Tajh has been an arts educator, youth advocate, author, content creator/ influencer and activist in NYC for 14 years. She left school as a third year childhood education major at CUNY Brooklyn College with a concentration in English to pursue social entrepreneurship.
She attended Barbizon modeling school at age 12 where she also began developing her love for writing songs, poetry, short stories and articles in addition to her passion for performance and visual art.
She has since worked as a teaching artist for reputable after school programs and organizations such as the Sports and Arts in Schools Foundation, Girls Incorporated, and the Union Settlement Association.
Noticing a need for balance between academic excellence, relatability with the student body, creative exploration, analysis of the arts and community empowerment she founded Young People of Color Incorporated in 2012.
A year later she would found Loc Love Lives Here- an online platform dedicated to uplifting people of color with locs and providing insight and analysis of pop culture through a queer Black feminist lens.
After a heartbreaking exit from her favorite group of students in 2015 due to the trappings of the non profit industrial complex, Tajh began submitting articles to esteemed publications and was delighted to find a home at HuffPost, Blavity, Bust Magazine and For Harriet, even landing an interview on BBC Radio.
Her writing ability and affinity for helping others also landed a dear friend in the Huffington Post after Tajh offered to proofread her work and urged her to submit to the well known publication- setting her on a path for editing as well as writing.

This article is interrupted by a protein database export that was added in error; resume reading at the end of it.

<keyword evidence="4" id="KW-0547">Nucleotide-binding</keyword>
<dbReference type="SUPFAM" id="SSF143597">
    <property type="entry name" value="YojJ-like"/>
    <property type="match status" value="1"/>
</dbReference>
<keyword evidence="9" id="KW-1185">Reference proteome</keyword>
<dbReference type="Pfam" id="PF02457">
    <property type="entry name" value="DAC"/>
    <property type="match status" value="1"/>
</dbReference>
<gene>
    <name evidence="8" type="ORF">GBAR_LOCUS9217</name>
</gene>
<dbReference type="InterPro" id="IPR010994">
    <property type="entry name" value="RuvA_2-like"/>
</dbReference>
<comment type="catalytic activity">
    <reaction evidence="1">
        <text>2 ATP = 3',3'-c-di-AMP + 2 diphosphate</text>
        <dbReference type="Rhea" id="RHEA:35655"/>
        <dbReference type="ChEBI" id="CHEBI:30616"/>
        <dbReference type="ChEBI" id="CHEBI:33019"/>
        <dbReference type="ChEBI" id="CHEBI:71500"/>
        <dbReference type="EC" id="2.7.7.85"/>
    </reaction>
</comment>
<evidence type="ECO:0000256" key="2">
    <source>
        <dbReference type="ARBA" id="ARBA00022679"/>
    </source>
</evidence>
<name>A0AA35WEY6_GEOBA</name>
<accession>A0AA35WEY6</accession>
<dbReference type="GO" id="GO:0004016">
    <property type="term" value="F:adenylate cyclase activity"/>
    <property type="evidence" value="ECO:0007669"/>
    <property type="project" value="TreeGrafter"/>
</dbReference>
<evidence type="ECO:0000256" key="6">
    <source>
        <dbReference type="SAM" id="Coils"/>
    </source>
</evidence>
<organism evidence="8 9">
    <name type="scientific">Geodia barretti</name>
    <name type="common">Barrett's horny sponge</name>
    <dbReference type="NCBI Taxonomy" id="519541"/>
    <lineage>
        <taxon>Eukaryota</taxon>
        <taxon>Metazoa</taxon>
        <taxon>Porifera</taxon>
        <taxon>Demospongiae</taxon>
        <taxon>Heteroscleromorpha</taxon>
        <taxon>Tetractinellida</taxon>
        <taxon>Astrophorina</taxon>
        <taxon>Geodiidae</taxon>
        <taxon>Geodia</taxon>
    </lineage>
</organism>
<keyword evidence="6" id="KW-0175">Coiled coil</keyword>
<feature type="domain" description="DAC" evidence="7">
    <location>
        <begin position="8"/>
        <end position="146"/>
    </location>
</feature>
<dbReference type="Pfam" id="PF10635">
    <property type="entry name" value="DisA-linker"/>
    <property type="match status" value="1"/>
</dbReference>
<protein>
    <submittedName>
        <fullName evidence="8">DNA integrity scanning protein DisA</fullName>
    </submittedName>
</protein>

Tajh then worked as the brand and social media manager of the Beautiful Black Women’s EmpowHerment collective- a monthly pop up shop that hosted Black owned businesses and fostered community year round- and a step instructor for Poetic Motivations LLC.
In February 2019 She choreographed two dance pieces for a Black History Assembly at P.S. 250 Magnet School for Media Arts and Communications.
Just one month later in March she made her official debut as a playwright at the Kumble Theatre of LIU in an annual project amplifying the voices of black women entitled ‘50 in 50: Letters to Our Daughters.’
She ran for the Community Education Council of District 14 in April and found out she got the second highest number of votes- and scored a seat on the council in May. That same month she choreographed 3 dances for the local Night of the Arts & STEAM expo at her children’s school.
In June she received two Parent Leadership awards, one from the Community Education Council before her appointment, and one from the Magnet School she has been volunteering in all year. She received the second at her son’s 5th grade graduation which made it even more special.
She completed the Innovative Cultural Advocacy fellowship at the Caribbean Culture Center: African Diaspora Institute in July and is currently facilitating her ‘Dance Through The Diaspora’ workshop series in conjunction with the Neon Arts Grant through Carnegie Hall.
Her first book 'A Black Girl's Guide To Becoming A Published Writer (and achieving any other goal TBH)' is available for purchase here.
Check out her recent speaking gig on the politics of hair in communities of color here.
Her debut EP is in the works.